Google Quietly Adds DuckDuckGo To Chrome As Antitrust Scrutiny Grows

Chrome 73 for desktop recently launched with a variety of great new features and now there appears to have been at least one less reported inclusion too -- the addition of DuckDuckGo as a default search engine option. The new option wasn't found in Google's reported changes but applies to over 60 global market regions. That includes the US, UK, and Canada.

Users who want to adjust the search engine option can find DuckDuckGo under the settings menu in the three-dot menu at the top-right-hand side of the UI. In "Settings," that's found under the "Search engine" subheading and can be changed using either the top, drop-down menu or by clicking "Manage search engines" and then clicking the three-dot menu next to the DuckDuckGo option. The "Make default" option will need to be clicked in the resulting menu.

Avoiding penalties

Google didn't advertise the addition of the option with the update of this release but that's not necessarily surprising, given the history between the two search providers.

DuckDuckGo is a privacy-heavy search engine that provides a diverse array of related options, the vast majority of which are turned on by default to protect the user. It's also one of the companies that publicly came out in favor of recent fines faced by Google over its apparent anti-competitive practices in Android.

The historic fine faced by Google amounted to approximately $5.05 billion in penalties after the European Commission determined that Google's promotion of its own applications -- including search and Chrome -- in Android was monopolistic. DuckDuckGo supported the decision with statements indicating that the fines were a long time coming since the behavior has been ongoing for years.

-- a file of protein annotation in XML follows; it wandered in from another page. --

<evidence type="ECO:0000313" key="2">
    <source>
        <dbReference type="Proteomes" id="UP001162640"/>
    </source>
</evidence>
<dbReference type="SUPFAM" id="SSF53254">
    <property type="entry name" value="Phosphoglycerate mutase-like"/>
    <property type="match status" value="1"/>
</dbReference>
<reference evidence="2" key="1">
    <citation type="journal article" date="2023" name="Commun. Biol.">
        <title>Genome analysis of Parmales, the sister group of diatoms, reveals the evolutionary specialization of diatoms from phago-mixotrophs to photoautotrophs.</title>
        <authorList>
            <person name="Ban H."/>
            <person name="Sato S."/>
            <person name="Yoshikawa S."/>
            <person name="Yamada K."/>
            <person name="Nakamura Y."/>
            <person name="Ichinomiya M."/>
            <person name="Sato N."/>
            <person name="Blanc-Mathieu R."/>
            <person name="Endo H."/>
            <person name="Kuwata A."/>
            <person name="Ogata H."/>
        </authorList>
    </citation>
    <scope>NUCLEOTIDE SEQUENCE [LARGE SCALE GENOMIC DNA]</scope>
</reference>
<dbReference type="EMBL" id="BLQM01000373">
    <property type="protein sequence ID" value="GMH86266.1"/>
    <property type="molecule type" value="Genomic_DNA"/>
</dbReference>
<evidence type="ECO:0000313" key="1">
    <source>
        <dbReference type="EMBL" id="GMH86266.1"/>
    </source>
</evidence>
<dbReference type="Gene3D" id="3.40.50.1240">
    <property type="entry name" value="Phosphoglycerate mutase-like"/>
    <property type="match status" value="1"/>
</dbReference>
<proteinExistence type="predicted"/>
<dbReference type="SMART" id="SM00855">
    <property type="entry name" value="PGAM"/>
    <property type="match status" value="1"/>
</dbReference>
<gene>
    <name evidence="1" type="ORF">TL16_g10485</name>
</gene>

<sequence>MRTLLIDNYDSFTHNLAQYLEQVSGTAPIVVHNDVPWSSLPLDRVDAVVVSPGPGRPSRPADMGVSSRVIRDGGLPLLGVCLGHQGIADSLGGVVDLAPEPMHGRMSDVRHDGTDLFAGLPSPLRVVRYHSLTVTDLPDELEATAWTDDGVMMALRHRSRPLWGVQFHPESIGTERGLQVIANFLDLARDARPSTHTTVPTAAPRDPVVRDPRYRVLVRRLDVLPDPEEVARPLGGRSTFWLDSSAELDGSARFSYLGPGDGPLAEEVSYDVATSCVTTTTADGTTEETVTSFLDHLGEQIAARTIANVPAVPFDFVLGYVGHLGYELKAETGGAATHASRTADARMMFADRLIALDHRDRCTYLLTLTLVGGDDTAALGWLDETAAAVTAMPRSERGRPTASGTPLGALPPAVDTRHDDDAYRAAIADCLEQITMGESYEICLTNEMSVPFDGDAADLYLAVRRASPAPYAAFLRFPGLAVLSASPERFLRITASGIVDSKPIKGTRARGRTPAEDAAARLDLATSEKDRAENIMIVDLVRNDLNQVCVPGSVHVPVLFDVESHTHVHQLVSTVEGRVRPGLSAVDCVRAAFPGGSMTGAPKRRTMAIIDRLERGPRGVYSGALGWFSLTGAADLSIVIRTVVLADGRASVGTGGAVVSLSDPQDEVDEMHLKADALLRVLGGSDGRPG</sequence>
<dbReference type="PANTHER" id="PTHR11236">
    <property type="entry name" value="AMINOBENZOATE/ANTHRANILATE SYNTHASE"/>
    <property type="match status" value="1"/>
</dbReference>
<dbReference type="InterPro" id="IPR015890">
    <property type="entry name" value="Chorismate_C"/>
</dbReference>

At the time of that fine, near the middle of 2018, the US-based search provider denied the allegations and planned to fight back against the EU-based decision.

That decision applied to Android but with this latest change to Chrome in desktop version 73, Google appears to be working to avoid future problems with regulators with regard to search engine options that are provided on its desktop solution.

There's no guarantee that will actually work since the company isn't exactly telling everybody about the change.

What exactly is DuckDuckGo?

DuckDuckGo is, as already noted, a search engine alternative to Google search that focuses chiefly on privacy. That means it doesn't track a user's clicks or personal data and it doesn't store any private data either. It isn't as popular or widely known as Google, with 'only' around 800 million queries per day as of late 2018 -- a 33-percent growth from the previous year.

DuckDuckGo's growth is further spurred on by its third-party mobile browser offering, which adheres to the same basic tenets, blocking cookies and other tracking components.

Google's decision to make the addition of DuckDuckGo as an option a quiet one may be somewhat understandable in light of the fact that advertising such as is in place in Google search is its primary money-making business. That's unlikely to sit well with those opposed to Google's practices though since it also means many users may not have noticed the buried option to change the default search engine to DuckDuckGo on their own.

It isn't immediately clear whether the addition will extend to Chromebooks when the update to Chrome 73 begins rolling out to that platform but there's a good chance the option will be available there as well.

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About the Author
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Daniel Golightly

Senior Staff Writer
Daniel has been writing for AndroidHeadlines since 2016. As a Senior Staff Writer for the site, Daniel specializes in reviewing a diverse range of technology products and covering topics related to Chrome OS and Chromebooks. Daniel holds a Bachelor’s Degree in Software Engineering and has a background in Writing and Graphics Design that drives his passion for Android, Google products, the science behind the technology, and the direction it's heading. Contact him at [email protected]
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